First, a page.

One piece of evidence is that the young veterans as less educated than their peers. Only 30 percent have completed an associate's degree or higher. The key word in the sentence is "completed." Two-thirds have attended some college, but more of them attended for-profit schools than non-veterans. Unfortunately, there is clear evidence linking attendance at more selective colleges in terms of both graduation rates and future earnings. So, young veterans need to be better prepared and encouraged to aim higher, and colleges and universities should work to recruit, support and graduate these veterans. See the whole report HERE 

Maine Seed Capital Tax Credit Limited in 2014

 

Two years ago, Maine extended one of its incentive programs, the Seed Capital Tax Credit, based on solid evidence of its effectiveness in bringing new outside capital to Maine entrepreneurs. However, budget constraints limited the amount of tax credits available to $675,000 in 2014 (starting August 1), $4 million in 2015 and $5 million in 2016 and beyond. This led the Finance Authority of Maine (FAME) to take the unprecedented step of publishing a procedure for applications for the credit in 2014. Starting last month, FAME is allowing investors and businesses to apply for the credit on a first come, first served basis, and stated that it expects the total available credit amount to be depleted quickly. For more information, check out the Business section of the FAME website 

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135 Maine Street, Suite A-183 Brunswick, ME 04011 207.522.9028

Innovation Policyworks, LLC, is an innovation strategy firm focused on innovation policy and practice.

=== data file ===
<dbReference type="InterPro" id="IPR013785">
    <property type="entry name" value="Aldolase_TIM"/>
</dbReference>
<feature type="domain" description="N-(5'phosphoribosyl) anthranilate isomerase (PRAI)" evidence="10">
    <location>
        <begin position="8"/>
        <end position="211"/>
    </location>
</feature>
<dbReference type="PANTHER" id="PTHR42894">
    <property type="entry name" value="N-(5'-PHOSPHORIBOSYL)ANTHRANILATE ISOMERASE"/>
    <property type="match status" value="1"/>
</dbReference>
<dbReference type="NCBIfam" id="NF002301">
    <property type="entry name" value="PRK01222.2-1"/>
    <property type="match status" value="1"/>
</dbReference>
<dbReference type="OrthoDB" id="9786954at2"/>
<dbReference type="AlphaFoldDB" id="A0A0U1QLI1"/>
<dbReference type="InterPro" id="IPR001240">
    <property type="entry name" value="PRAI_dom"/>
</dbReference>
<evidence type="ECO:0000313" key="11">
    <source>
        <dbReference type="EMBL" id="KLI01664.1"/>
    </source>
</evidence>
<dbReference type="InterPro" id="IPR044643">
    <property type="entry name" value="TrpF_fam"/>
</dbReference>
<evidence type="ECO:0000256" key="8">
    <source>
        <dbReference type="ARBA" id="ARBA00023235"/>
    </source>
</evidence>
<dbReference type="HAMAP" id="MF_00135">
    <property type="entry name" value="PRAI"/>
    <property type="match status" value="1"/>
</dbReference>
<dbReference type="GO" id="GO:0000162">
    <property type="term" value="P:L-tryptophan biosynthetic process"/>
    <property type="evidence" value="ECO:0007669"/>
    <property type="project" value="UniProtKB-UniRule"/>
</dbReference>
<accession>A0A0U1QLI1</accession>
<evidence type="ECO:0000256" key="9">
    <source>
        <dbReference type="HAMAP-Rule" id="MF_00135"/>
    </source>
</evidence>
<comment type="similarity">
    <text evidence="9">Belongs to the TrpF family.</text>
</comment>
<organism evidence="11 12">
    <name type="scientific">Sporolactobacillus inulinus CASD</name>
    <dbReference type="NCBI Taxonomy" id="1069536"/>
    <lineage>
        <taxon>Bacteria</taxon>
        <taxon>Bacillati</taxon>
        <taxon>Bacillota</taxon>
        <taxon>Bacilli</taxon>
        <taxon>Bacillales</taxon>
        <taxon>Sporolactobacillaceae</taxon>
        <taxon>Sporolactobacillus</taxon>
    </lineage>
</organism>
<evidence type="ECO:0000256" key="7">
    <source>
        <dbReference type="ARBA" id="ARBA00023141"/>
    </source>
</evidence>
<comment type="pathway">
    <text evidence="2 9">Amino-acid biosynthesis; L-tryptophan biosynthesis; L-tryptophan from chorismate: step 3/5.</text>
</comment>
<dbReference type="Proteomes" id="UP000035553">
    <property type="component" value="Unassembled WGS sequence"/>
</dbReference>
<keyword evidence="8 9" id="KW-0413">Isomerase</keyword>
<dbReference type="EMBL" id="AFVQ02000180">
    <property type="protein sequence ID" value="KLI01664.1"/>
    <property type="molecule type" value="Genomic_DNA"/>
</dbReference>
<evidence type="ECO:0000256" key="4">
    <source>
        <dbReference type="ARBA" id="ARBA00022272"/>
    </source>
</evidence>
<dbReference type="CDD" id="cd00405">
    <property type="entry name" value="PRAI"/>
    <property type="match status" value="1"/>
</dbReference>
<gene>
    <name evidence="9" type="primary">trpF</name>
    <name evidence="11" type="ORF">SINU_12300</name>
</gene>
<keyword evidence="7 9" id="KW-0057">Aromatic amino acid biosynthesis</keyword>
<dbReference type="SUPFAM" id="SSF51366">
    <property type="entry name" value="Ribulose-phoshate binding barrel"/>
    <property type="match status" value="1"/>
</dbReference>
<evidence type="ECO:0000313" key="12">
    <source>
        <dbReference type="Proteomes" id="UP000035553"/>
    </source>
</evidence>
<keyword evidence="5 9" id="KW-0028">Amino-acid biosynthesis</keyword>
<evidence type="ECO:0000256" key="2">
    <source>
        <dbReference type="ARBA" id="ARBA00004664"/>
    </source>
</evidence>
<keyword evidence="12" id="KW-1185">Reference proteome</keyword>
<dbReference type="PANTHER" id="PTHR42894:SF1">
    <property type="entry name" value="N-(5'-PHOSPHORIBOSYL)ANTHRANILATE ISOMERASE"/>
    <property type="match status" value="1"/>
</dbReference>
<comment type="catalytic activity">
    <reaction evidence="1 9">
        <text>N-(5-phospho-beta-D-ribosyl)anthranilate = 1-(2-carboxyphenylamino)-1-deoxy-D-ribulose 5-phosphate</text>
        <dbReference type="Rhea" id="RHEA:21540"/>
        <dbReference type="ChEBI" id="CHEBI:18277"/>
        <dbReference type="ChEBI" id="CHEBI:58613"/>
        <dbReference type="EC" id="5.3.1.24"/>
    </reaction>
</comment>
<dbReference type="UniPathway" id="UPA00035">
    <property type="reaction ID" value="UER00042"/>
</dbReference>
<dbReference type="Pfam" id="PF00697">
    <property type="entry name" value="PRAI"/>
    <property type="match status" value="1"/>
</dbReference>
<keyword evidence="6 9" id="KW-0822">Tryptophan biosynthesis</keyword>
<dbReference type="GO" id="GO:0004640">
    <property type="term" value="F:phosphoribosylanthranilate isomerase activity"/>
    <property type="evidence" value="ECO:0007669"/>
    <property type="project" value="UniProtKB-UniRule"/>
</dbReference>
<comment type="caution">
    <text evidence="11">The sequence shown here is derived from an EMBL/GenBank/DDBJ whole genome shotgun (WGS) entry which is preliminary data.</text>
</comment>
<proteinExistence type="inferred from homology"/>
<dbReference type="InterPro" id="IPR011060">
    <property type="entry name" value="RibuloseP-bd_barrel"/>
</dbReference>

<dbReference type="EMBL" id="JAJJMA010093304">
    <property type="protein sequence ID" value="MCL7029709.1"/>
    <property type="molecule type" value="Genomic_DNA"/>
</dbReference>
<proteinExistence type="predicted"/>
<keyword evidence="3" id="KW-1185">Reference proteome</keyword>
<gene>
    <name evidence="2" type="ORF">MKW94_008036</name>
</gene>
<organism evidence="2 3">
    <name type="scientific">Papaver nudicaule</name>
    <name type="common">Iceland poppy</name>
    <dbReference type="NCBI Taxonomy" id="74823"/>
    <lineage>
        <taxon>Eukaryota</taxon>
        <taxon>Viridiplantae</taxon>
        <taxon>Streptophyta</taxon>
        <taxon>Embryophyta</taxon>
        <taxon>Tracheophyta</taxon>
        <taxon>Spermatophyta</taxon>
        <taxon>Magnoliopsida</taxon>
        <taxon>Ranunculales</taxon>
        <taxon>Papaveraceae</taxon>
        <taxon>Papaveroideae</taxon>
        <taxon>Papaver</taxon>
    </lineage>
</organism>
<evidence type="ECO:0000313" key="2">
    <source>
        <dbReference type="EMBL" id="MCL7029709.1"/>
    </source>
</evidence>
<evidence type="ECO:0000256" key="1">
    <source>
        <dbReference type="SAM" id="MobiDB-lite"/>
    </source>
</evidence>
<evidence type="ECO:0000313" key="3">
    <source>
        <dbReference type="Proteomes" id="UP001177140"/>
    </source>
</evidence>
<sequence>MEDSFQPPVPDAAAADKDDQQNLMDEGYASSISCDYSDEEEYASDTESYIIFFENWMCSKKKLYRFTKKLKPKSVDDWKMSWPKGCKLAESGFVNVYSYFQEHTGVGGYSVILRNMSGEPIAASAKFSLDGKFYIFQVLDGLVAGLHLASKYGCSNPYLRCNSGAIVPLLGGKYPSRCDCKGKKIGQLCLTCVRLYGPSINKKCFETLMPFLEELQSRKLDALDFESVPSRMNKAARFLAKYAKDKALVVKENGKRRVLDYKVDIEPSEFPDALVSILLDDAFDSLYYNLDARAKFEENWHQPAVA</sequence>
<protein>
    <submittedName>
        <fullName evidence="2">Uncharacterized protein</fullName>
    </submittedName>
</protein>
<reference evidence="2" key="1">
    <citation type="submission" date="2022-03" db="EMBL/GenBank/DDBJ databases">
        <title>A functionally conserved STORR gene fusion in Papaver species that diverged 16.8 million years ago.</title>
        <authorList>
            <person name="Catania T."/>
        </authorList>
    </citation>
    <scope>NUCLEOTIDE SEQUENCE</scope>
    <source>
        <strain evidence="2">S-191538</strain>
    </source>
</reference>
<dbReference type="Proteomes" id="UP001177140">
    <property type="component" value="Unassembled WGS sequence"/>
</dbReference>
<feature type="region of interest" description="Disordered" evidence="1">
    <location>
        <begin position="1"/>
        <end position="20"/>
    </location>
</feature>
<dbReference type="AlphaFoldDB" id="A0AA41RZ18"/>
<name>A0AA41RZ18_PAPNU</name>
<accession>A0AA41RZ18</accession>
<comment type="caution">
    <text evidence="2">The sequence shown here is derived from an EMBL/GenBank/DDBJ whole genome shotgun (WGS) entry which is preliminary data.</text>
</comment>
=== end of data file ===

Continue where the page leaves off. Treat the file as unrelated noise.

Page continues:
Dr. Catherine S. Renault has been delivering innovation-based economic development results in rural states for over 22 years, most recently as science advisor and Director of the Office of Innovation for the State of Maine.  She is a Certified Innovation Engineering Black Belt.
 

Aimee Dobrzeniecki works with clients in Washington DC and across the country sharing her 20 years of government policy, economic development, and technology transition experience. 

She is also  Certified Black Belt in Innovation Engineering, and is following her passion by helping organizations that have a positive outlook on the future. Through her individual coaching skills, she is ready to roll up her sleeves and provide an ally to businesses seeking to enter new markets, create new products, or test new business models. Aimee not only explains why it is the time to innovate; she demonstrates the steps to innovate faster than your competition.

 

For a list of selected projects, see www.innovationpolicyworks.com/projects.